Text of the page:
During a seminar that I did last week for Vermont Law School’s South Royalton Legal Clinic, I reminded clinicians that a lawyer’s job is not to tell the client what the client wants to hear. A lawyer’s job is to provide the client with candid legal advice. I said the same thing again today in a CLE for government lawyers. Indeed, it’s a tip I’ve shared for more than decade, including in the five blogposts linked below.
Typically, I deliver the message when discussing one of my 5 Cs of legal ethics: communication. In my experience, most disciplinary complaints are not rooted in a lawyer’s failure to respond to a client’s calls or emails. Rather, they are rooted in a lawyer’s failure to communicate reasonable expectations to the client at the outset of the professional relationship. Or, stated differently, they’re rooted in a lawyer’s failure to disabuse the client of expectations that the lawyer knows are unrealistic.
While I share the guidance in the context of Rule 1.4 and the duty to communicate, nowhere in the rule or its comments is it written “a lawyer shall provide clients with candid legal advice.” As such, I’ve done a poor job communicating that my guidance is anything more than aspirational. That ends now. I post today to make clear that lawyers have a professional duty to render candid legal advice.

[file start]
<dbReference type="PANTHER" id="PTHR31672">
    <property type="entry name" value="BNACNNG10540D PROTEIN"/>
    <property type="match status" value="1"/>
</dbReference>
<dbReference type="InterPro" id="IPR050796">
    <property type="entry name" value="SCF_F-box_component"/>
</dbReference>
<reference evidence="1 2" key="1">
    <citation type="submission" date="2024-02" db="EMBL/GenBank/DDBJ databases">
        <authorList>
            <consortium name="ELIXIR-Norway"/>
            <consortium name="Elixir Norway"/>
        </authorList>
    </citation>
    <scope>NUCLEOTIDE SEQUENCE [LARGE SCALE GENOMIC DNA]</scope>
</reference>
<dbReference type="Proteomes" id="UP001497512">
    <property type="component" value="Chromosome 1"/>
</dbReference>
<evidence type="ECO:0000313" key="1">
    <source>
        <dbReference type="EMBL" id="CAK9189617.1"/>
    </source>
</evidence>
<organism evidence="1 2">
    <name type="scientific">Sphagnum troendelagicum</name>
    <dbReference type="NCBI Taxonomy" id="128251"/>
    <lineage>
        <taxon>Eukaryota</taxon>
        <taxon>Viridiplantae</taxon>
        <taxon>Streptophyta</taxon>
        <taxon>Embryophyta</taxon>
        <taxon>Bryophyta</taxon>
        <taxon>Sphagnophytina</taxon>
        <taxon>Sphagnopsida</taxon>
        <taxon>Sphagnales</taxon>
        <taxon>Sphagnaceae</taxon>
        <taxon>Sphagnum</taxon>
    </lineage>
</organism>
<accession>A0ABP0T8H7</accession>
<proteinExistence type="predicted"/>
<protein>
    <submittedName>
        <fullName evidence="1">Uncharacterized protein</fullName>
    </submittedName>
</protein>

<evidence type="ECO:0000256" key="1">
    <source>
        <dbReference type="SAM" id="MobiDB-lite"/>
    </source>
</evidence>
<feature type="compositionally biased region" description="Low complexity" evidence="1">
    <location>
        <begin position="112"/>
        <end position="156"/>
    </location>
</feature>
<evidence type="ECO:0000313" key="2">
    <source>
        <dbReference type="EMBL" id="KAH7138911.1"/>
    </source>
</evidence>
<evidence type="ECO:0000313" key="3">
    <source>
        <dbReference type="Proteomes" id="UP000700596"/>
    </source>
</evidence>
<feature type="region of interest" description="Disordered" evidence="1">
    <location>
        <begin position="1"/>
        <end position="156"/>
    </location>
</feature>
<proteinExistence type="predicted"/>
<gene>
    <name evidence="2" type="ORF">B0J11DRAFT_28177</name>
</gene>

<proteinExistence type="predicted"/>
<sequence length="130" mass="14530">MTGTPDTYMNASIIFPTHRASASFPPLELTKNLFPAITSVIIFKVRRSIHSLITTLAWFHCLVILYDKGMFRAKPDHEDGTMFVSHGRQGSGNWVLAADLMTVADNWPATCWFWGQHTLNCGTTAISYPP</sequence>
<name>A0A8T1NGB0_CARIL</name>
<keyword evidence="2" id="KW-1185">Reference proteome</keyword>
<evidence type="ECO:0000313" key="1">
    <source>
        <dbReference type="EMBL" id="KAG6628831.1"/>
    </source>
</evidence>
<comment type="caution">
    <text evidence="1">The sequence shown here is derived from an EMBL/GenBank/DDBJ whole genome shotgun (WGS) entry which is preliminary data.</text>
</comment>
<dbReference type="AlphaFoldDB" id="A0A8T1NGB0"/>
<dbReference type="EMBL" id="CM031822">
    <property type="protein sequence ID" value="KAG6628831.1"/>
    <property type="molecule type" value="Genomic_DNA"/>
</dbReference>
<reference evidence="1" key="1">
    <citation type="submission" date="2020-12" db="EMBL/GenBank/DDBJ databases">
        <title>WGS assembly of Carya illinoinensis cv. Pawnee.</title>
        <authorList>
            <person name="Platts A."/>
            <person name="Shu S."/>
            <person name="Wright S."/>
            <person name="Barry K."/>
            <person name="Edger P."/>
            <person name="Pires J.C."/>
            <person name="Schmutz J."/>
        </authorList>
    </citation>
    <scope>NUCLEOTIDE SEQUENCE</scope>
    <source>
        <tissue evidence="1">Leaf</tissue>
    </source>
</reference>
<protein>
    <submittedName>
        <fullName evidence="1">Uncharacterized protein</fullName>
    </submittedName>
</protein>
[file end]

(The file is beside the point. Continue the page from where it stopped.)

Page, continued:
Rule 2.1 of the Vermont Rules of Professional Conduct is entitled “Advisor.” The first line is:
- “In representing a client, a lawyer shall exercise independent professional judgment and render candid advice.”
Comment  falls under the heading “Scope of Advice.” It makes my point better than I ever have:
- “A client is entitled to straightforward advice representing the lawyer’s honest assessment. Legal advice often involves unpleasant facts and alternatives that a client may be disinclined to confront. In presenting advice, a lawyer endeavors to sustain a client’s morale and may put advice in as acceptable a form as honesty permits. However, a lawyer should not be deterred from giving candid legal advice by the prospect that the advice will be unpalatable to the client.”
Lawyers: consider what you’d expect from your auto mechanic, doctor, dentist, financial advisor, or anyone else to whom you turn for advice. Or from your lawyer if you ever need to hire one! You’d expect candid advice. It might not be what you hoped for or wanted, but it’s the advice you’re entitled to receive. Your clients are entitled to the same.
Rendering candid legal advice is more than a tip from bar counsel. It’s a lawyer’s professional obligation.